The correct answer is d. A Level 2 decline (20% -30%) after 2pm requires closing the market for the rest of the day. There ... Read Answer >>
  5. When do stock market exchanges close?

    Learn about stock exchanges, the main function of stock market changes and the opening and closing times of some major stock ... Read Answer >>
  6. During what time does after-hours trading (AHT) occur?

    A lot of buying and selling can be done outside of the traditional trading hours. Find out when after-hours trading starts ... Read Answer >>
Hot Definitions
  1. Dove

    An economic policy advisor who promotes monetary policies that involve the maintenance of low interest rates, believing that ...
  2. Cyclical Stock

    An equity security whose price is affected by ups and downs in the overall economy. Cyclical stocks typically relate to companies ...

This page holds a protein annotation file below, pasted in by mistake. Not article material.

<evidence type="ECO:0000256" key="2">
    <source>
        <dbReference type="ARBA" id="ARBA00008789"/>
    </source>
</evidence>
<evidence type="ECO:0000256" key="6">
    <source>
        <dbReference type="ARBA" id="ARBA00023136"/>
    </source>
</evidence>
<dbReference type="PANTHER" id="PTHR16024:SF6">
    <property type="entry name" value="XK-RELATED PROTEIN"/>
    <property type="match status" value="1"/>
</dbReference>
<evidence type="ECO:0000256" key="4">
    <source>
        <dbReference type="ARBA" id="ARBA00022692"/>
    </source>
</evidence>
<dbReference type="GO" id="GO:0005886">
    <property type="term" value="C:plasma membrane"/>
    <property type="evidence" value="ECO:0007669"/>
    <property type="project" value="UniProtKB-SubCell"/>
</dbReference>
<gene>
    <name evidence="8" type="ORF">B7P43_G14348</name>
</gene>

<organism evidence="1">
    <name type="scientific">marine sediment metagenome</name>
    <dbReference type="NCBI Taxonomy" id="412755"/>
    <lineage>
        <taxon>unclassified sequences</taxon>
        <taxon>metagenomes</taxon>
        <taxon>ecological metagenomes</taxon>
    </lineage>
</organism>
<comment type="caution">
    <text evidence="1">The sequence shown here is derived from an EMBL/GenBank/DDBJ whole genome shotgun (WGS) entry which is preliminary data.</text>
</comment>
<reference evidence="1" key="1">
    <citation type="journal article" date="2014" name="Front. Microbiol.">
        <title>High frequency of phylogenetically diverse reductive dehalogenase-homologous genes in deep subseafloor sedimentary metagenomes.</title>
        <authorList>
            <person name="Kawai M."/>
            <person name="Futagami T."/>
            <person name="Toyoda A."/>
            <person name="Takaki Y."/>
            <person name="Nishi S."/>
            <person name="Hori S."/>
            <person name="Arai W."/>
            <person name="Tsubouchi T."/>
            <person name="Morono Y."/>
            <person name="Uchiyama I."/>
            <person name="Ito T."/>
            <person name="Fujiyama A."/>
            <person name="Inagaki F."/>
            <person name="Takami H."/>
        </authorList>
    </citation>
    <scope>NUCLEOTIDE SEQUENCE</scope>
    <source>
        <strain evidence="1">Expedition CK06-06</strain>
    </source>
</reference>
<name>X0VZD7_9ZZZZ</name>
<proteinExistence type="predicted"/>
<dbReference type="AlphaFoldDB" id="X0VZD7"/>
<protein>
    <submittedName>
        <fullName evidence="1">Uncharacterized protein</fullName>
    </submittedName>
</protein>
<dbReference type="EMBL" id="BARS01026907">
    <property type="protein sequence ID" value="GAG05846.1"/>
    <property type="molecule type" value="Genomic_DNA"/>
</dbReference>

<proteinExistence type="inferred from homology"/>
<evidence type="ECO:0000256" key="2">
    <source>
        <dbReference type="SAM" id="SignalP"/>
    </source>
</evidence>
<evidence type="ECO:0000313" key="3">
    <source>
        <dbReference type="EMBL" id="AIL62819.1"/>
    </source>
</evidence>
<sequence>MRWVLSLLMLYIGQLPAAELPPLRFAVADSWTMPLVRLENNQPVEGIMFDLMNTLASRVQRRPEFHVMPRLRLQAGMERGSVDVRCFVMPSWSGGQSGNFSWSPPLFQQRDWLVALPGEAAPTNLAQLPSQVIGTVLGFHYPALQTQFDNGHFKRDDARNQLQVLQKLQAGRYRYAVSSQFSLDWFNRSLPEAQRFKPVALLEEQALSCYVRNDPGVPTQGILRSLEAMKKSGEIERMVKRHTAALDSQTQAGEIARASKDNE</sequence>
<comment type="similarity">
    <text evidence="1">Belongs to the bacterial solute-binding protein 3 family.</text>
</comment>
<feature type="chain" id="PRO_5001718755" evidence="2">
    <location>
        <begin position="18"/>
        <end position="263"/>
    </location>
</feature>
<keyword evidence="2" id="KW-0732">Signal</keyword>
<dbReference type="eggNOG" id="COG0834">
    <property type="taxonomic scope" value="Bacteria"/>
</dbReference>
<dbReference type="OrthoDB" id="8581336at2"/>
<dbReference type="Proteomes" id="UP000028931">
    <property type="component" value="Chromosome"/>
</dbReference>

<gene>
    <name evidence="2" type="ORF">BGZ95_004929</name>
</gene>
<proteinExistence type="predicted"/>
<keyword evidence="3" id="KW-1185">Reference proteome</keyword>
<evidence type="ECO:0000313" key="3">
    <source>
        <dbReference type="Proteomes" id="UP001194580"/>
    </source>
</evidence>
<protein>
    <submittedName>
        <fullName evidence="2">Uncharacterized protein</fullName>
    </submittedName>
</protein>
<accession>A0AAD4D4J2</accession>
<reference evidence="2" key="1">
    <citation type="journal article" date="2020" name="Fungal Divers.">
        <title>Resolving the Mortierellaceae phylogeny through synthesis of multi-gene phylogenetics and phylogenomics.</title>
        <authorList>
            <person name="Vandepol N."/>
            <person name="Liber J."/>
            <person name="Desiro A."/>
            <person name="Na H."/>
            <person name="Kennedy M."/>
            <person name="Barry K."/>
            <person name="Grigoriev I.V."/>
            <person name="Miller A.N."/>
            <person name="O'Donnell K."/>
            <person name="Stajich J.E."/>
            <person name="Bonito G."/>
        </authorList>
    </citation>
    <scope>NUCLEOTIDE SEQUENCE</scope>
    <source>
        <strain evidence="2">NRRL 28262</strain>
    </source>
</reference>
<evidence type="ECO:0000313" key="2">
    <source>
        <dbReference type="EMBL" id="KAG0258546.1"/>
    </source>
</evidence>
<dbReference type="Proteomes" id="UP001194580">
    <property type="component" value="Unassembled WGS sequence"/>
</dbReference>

3. Front Running

    The unethical practice of a broker trading an equity based on information from the analyst department before his or her clients ...
  4. After-Hours Trading - AHT

    Trading after regular trading hours on the major exchanges. The increasing popularity of electronic communication networks ...
  5. Omnibus Account

    An account between two futures merchants (brokers). It involves the transaction of individual accounts which are combined ...
  6. Weighted Average Life - WAL

    The average number of years for which each dollar of unpaid principal on a loan or mortgage remains outstanding. Once calculated, ...
Trading Center